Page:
Advertising is pervasive in our culture, with companies spending millions (even billions) on it. So it's natural for A/E firm leaders to assume they should invest at least a little money on advertising. And therein lies the biggest problem with adding advertising to your marketing mix: You probably can't spend enough to make it worthwhile.
Effective advertising depends on repetition to vie for people's attention. Repetition costs money—often a lot of it. Tempted to spend $5,500 for a one-time half-page ad in ENR because they reach almost 300,000 readers? Don't expect many to notice, much less call you because they saw your ad. A half-page ad every month might draw some attention, but would it be worth the substantial investment?
One of the reasons firms continue to spend on advertising is they simply assume it works, even though they can't measure or confirm it. This unfortunately is true of much of the marketing A/E firms do. They presume it helps "get our name out there," but have no idea if that's actually the case. I've encountered very few firms that make any attempt to measure the effectiveness of their marketing, especially advertising.
But there are several surveys that give us some insight into how effective advertising is for professional services, and the results are not encouraging. Advertising consistently turns up at or near the bottom of any ranking of the effectiveness of different marketing tactics. This is true of both print and online advertising.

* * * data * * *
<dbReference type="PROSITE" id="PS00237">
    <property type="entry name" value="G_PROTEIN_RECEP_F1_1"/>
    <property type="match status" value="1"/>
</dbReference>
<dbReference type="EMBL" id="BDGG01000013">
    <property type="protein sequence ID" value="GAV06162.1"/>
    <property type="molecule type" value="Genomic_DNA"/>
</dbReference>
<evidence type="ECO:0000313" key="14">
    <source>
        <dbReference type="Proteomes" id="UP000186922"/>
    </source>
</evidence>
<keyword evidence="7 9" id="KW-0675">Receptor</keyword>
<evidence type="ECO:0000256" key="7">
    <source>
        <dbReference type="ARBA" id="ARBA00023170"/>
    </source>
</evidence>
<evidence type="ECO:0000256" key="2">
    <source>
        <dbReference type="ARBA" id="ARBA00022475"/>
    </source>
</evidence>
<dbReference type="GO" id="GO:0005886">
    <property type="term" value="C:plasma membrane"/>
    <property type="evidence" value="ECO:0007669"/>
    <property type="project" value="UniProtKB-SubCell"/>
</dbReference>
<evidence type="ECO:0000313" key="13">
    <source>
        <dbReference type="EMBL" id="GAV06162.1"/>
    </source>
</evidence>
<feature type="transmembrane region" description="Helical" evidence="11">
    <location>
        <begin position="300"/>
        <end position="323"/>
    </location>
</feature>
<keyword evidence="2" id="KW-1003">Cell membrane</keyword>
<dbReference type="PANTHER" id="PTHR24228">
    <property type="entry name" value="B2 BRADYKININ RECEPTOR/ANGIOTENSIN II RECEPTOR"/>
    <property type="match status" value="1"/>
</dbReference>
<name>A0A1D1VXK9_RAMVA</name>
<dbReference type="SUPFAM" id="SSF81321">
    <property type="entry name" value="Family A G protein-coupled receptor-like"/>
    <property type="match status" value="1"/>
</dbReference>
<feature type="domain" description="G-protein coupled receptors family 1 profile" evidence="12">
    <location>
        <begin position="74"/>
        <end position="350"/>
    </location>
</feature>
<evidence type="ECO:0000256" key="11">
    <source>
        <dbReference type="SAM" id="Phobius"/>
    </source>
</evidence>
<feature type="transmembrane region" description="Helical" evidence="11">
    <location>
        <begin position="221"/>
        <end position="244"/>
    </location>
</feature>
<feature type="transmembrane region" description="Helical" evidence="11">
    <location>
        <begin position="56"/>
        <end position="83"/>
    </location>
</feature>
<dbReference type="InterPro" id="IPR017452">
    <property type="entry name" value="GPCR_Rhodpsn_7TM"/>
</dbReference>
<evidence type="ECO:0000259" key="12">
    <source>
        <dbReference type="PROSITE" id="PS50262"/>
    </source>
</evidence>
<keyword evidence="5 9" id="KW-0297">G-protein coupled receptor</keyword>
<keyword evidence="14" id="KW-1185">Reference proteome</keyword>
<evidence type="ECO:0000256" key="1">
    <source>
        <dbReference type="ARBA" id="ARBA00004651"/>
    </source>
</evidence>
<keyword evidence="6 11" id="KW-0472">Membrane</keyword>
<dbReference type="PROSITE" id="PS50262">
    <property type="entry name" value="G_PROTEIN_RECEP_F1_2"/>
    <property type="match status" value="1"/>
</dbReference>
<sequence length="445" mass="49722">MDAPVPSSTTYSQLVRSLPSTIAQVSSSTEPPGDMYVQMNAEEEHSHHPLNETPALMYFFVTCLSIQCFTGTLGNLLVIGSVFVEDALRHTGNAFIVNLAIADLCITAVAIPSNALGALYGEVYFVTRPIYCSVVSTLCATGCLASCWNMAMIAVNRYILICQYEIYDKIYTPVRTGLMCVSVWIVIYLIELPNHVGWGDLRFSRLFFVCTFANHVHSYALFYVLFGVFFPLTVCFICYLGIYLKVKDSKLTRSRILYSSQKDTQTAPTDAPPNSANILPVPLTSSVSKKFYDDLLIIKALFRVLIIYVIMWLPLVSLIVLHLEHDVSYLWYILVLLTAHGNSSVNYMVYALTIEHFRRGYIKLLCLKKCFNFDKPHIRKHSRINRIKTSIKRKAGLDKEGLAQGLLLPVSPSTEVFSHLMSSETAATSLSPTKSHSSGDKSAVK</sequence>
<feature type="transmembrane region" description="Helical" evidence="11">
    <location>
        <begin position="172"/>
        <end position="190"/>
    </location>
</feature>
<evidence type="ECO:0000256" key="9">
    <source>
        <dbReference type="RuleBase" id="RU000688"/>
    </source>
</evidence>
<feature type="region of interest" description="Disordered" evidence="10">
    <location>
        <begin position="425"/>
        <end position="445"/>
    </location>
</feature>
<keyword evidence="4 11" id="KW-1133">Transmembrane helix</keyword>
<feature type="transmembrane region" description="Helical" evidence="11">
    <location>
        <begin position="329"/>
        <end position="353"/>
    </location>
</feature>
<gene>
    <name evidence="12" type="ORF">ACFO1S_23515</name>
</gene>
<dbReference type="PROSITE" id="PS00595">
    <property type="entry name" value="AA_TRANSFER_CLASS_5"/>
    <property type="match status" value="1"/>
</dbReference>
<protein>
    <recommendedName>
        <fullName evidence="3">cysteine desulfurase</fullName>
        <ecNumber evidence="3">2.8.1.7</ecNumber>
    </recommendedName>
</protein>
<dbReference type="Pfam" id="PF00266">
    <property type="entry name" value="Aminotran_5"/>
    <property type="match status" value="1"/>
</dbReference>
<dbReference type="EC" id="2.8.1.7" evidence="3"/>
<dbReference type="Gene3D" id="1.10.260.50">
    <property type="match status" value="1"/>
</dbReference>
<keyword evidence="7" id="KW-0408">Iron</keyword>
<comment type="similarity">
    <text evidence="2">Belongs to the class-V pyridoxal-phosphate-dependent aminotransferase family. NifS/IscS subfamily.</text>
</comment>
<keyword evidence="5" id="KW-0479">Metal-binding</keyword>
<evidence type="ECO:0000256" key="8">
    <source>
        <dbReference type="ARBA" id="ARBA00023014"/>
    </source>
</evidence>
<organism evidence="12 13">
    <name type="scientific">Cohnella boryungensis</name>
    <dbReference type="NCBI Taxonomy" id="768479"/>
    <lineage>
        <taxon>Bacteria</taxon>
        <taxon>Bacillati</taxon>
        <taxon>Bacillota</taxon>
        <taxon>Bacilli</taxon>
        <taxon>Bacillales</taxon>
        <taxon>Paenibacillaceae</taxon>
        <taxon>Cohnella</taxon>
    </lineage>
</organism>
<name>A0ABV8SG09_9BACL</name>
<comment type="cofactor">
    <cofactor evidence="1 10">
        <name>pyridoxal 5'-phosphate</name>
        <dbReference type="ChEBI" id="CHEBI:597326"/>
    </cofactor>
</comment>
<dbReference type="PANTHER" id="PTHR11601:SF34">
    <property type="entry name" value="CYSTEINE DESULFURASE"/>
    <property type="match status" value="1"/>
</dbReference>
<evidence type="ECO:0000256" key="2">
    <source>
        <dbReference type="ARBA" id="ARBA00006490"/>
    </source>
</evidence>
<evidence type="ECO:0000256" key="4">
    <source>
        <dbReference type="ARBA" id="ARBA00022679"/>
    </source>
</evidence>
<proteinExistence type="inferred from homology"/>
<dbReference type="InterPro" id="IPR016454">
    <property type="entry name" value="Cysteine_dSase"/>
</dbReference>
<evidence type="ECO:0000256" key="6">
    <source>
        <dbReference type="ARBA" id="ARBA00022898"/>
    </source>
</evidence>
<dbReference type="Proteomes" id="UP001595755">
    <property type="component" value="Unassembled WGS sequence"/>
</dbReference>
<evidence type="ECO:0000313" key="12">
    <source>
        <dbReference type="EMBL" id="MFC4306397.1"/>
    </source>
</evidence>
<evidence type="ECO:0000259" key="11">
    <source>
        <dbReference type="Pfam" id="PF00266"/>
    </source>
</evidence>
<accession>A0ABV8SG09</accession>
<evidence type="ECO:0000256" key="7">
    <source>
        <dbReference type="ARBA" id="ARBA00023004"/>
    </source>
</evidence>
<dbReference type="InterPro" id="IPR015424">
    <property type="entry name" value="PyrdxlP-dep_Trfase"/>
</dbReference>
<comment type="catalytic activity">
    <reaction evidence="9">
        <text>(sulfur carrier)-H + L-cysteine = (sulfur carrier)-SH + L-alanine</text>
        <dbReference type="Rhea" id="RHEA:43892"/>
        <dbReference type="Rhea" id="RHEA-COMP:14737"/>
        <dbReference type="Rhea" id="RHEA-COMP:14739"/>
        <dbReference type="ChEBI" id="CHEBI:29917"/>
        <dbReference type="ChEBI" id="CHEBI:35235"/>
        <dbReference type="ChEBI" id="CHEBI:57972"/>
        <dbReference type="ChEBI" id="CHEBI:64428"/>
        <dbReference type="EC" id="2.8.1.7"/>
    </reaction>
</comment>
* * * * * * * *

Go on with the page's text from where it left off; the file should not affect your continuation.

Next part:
Advertising serves two primary functions: (1) brand building and (2) lead generation. Most professional service marketers assume advertising is best suited to boost brand awareness. Why? Because it generally produces very few leads (only 9% of marketers found it effective in generating leads in one survey). Lead generation, of course, is much easier to measure than brand building. So advertising in our business is generally poor in attracting potential customers, but may improve your firm's brand recognition. How much do you want to spend on such iffy results?
Even if you assume that the potential brand building benefits of advertising are worth the expense, it still needs to be well executed. With rare exceptions, the A/E firm ads I see fail to create any impression of a distinctive brand. If you can't articulate what distinguishes your firm from the rest and present that in compelling fashion, you can hardly expect to overcome the aforementioned lack of repetition in drawing attention to your advertising.
This is not to suggest that I'm against all advertising. There can be value in targeted ads that don't cost a lot of money, especially when they complement other forms of marketing. For example, advertising associated with a technical conference where your staff will be making presentations can help drive attendance in your sessions. In general, I would advise limiting your advertising to smaller, targeted audiences where you are promoting or complementing other marketing activities (e.g., publishing, speaking, sponsoring events, etc.).
What has your experience with advertising been? Have you seen tangible results? Disagree with me on this subject? I'd love to hear from you.